Air Force, Army, Marine Corps, and Navy personnel, along with US combat aircraft, are participating in Exercise Max Thunder, a bilateral training event with the South Korean air force that runs through Nov. 22 at Kunsan AB, South Korea. More than 1,300 airmen, soldiers, marines, and sailors are working with the South Korean airmen to plan and fly scenarios simulating combined operations against enemy forces, according to a Kunsan release. Participating aircraft include the F-16s of Kunsan’s 8th Fighter Wing, along with Marine Corps F/A-18s, Navy EA-18G electronic-attack aircraft, and South Korean F-15Ks, KF-16s, F-5s, and F-4s, states the release. “Max Thunder exercises give us the opportunity to sharpen our joint and combined capabilities with our [South Korean] allies,” said Col. Ken Ekman, 8th FW commander. As Max Thunder unfolds, North Korea has unleashed a new round of threats via the state-run Korean Central News Agency. Pyongyang on Nov. 19 slammed the previous day’s vote of the UN General Assembly that called for North Korea’s leaders to be referred to the International Criminal Court for human rights abuses, and warned that it would not refrain “any further from conducting [a] nuclear test.”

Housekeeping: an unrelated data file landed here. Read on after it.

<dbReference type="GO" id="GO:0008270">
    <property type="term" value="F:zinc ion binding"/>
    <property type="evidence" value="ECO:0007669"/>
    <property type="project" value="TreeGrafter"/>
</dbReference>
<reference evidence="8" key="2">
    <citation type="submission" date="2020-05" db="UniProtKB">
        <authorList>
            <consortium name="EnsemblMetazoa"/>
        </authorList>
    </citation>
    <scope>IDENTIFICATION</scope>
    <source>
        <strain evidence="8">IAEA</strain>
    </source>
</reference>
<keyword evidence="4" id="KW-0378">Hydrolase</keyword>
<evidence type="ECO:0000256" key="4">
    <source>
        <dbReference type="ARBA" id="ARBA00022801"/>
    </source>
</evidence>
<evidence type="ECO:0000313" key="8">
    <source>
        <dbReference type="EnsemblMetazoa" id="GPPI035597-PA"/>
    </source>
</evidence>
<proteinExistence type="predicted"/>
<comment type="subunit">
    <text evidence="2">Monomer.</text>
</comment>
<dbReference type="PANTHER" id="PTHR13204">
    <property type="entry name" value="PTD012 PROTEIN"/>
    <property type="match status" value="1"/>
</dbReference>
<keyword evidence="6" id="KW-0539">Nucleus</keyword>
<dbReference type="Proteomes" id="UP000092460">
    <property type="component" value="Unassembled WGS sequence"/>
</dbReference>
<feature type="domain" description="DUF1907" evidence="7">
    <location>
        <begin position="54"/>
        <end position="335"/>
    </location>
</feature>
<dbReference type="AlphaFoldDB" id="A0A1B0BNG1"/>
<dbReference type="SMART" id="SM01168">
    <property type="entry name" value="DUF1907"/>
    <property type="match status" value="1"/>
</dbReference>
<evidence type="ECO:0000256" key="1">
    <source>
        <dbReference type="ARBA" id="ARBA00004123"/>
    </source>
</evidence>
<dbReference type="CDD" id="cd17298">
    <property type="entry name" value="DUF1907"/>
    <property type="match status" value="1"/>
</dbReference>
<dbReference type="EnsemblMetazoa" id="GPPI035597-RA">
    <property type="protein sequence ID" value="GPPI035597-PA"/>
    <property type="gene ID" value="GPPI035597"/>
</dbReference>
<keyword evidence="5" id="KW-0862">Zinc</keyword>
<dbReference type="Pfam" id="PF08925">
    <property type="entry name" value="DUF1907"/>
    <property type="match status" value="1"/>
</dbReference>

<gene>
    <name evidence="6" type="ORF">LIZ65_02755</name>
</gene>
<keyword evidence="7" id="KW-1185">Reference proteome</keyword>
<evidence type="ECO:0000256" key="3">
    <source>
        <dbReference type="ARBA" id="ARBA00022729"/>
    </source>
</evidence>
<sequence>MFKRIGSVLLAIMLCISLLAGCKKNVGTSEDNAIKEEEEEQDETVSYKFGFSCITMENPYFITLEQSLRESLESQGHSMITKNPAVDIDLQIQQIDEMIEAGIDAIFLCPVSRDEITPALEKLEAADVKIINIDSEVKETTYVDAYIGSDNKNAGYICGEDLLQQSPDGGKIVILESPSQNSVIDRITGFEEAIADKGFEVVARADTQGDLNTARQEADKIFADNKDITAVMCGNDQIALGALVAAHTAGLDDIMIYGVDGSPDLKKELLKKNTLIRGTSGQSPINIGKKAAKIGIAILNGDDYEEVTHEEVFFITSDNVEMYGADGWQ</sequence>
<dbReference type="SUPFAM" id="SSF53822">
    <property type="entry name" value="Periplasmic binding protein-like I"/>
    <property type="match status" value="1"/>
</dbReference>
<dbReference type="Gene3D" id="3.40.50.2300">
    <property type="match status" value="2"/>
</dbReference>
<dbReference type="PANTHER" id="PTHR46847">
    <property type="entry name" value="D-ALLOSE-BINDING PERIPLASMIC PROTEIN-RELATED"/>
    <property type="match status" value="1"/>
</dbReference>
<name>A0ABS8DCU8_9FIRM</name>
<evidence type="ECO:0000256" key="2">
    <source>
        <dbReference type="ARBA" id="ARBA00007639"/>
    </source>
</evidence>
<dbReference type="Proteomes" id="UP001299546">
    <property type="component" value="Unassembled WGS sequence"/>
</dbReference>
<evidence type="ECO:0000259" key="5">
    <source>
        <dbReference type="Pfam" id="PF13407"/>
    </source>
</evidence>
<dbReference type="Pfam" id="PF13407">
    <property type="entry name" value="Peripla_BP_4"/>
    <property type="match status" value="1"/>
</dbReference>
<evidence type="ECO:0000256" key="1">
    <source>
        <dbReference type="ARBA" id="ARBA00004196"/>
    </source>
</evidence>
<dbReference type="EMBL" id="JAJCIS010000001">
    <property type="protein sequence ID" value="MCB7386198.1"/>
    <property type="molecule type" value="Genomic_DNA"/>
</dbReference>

Unlike nearly every other innovative technology throughout history, Maj. Gen. DeAnna M. Burt believes the space enterprise emerged backward. “Every other domain started with an entrepreneur who built something,” Burt, the special assistant to the Chief of Space Operations, told an audience at AFA’s Air, Space & Cyber Conference.